Herb Marinated Pork Tenderloin & Casualties of Food Blogging



Recently I’ve run into two casualties of having a food blog (actually there are more than two but I’m not willing to go into those publically). 

1. I run into people I know in the grocery store all the time. Friday, I saw three people while shopping who all stopped, asked what I was cooking this weekend and gazed into my shopping basket. This is all fun and games until you are sneaking a frozen pizza home or you just want to write about food anonymously on the internet and not talk about it face to face. At some point, it is just a little weird when your eating habits are so public. A minor casualty. 

2. Lately, I’ve been making really simple and quick dishes (like today’s post on Herb Marinated Pork Tenderloin). I obviously want to serve my food hot and don’t want to finish cooking until my guests have arrived (the opposite situation is having the food luke warm and staged like they are walking into a movie set). So, when I’m putting the food out I have to scream “FREEZE” and be a crazy person while I take photos for my nerdy food blog. Funny enough, the new Bon Appetit magazine brushes this subject in the BA Foodist advice section (confession: I find the BA Foodist Andrew Knowlton very attractive).  The subject of the question from Sarah in Philadelphia is more around people taking photos of their food at restaurants which I find even more awkward. He suggests not using flash?  Attractive never equates to helpful. Again, another minor casualty. 

I’m offering these issues for humor and not as a solicitation for advice. 

Aside from these issues, today I offer an excellent and easy recipe for pork tenderloin. This was super simple and easy to prepare right before my guests arrived on Saturday night. I highly recommend it especially when pork tenderloin is half off at Harris Teeter! 

Ina Garten’s Herb-Marinated Pork Tenderloins 



  • 1 lemon, zest grated
  • 3/4 cup freshly squeezed lemon juice (4 to 6 lemons)
  • Good olive oil
  • 2 tablespoons minced garlic (6 cloves)
  • 1 1/2 tablespoons minced fresh rosemary leaves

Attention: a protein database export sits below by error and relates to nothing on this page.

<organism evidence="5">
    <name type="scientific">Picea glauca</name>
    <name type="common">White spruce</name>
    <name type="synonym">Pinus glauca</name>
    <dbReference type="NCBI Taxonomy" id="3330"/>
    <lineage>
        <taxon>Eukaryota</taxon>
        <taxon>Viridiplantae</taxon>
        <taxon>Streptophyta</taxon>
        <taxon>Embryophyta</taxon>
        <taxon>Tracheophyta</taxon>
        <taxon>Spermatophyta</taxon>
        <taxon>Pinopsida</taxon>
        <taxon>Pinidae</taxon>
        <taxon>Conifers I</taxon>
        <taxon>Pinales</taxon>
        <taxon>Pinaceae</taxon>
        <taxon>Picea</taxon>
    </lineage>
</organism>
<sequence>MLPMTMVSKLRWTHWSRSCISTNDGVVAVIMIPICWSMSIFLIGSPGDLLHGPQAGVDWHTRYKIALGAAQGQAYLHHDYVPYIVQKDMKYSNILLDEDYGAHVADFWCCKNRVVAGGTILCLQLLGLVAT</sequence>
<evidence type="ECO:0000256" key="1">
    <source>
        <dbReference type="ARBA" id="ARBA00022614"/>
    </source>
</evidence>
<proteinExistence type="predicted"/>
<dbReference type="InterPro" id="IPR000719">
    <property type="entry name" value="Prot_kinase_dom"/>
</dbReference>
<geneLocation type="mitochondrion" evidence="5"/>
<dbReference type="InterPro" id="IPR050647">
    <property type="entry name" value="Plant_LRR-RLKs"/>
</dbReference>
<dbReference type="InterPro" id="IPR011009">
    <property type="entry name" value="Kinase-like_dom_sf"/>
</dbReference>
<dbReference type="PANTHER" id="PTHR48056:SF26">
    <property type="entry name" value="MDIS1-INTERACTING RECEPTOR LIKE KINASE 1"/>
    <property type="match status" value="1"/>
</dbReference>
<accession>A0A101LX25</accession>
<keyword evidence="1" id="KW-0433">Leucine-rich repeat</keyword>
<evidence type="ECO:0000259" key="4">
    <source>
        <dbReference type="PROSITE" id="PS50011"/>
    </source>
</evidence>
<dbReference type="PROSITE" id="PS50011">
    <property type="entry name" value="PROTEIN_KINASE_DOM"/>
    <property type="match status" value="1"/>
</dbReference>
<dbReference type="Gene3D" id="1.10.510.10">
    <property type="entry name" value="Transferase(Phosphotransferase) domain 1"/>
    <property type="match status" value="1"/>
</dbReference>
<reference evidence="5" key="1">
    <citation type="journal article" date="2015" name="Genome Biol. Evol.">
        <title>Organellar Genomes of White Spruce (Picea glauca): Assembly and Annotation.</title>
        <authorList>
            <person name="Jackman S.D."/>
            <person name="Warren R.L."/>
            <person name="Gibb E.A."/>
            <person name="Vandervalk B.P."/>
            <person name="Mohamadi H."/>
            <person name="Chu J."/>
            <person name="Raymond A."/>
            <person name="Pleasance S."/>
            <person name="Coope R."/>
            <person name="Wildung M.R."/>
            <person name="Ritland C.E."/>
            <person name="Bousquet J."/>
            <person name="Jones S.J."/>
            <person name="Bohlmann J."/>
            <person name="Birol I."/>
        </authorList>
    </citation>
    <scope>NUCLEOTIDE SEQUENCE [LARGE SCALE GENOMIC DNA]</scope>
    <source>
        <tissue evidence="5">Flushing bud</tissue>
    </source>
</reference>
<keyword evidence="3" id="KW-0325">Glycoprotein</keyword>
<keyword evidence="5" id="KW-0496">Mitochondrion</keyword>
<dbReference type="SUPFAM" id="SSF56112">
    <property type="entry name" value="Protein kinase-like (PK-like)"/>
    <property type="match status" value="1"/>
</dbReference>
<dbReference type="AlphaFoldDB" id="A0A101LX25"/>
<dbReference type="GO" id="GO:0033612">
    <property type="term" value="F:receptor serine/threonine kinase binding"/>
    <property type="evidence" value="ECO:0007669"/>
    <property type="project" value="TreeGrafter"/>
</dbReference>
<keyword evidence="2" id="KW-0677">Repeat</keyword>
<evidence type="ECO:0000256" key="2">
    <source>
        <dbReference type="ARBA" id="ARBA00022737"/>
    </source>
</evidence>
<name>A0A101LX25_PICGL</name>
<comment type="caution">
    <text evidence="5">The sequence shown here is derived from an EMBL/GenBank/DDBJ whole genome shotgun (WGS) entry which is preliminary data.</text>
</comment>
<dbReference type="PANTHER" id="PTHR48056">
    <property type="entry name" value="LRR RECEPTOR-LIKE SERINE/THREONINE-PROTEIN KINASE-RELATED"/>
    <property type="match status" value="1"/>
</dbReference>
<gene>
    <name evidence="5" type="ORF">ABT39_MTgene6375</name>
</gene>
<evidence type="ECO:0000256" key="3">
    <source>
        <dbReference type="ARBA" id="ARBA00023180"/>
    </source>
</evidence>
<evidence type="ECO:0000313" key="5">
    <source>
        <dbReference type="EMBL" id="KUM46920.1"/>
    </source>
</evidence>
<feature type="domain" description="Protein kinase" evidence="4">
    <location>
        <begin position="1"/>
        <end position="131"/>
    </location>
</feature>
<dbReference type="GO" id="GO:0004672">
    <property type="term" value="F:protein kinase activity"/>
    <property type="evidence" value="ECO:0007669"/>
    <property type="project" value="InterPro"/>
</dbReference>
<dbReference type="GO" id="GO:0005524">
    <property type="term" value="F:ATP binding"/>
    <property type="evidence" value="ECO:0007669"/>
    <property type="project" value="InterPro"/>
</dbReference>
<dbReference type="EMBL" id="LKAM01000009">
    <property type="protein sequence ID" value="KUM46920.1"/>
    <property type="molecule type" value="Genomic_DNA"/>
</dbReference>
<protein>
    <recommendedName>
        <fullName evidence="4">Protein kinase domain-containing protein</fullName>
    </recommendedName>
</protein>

• 1 tablespoon chopped fresh thyme leaves
  • 2 teaspoons Dijon mustard
  • Kosher salt
  • 3 pork tenderloins (about 1 pound each)
  • Freshly ground black pepper


Combine the lemon zest, lemon juice, 1/2 cup olive oil, garlic, rosemary, thyme, mustard, and 2 teaspoons salt in a sturdy 1-gallon resealable plastic bag. Add the pork tenderloins and turn to coat with the marinade. Squeeze out the air and seal the bag. Marinate the pork in the refrigerator for at least 3 hours but preferably overnight. 

Preheat the oven to 400 degrees F. 

Remove the tenderloins from the marinade and discard the marinade but leave the herbs that cling to the meat. Sprinkle the tenderloins generously with salt and pepper. Heat 3 tablespoons olive oil in a large oven-proof saute pan over medium-high heat. Sear the pork tenderloins on all sides until golden brown. Place the saute pan in the oven and roast the tenderloins for 10 to 15 minutes or until the meat registers 137 degrees F at the thickest part. Transfer the tenderloins to a platter and cover tightly with aluminum foil. Allow to rest for 10 minutes. Carve in 1/2-inch-thick diagonal slices. The thickest part of the tenderloin will be quite pink (it’s just fine!) and the thinnest part will be well done. Season with salt and pepper and serve warm, or at room temperature with the juices that collect in the platter. 


  1. This is hilarious! I definitely struggle w/ folks assuming/hoping I ALWAYS eat elaborate and healthy meals… or worse, that I always exercise and live a picture perfect “healthy” life. My experience is that once folks realize you’re human and sometimes eat frozen pizza, they’ll love you even more! So what are some of your quickie meals?

  2. the next time we see each other, one meal is totally gonna be frozen pizza and champagne. no judgment and nothing to “healthy it up” at all. just indulgence.

  3. This meal was great and it was my first time cooking a pork tenderloin. Very easy dish.

    The tenderloin was accompanied by a corn and green onion salad, roasted carrots w/ dill, and a dinner roll.

Leave a Reply

Fill in your details below or click an icon to log in:

WordPress.com Logo

You are commenting using your WordPress.com account. Log Out /  Change )

Twitter picture

You are commenting using your Twitter account. Log Out /  Change )

Facebook photo

You are commenting using your Facebook account. Log Out /  Change )

Connecting to %s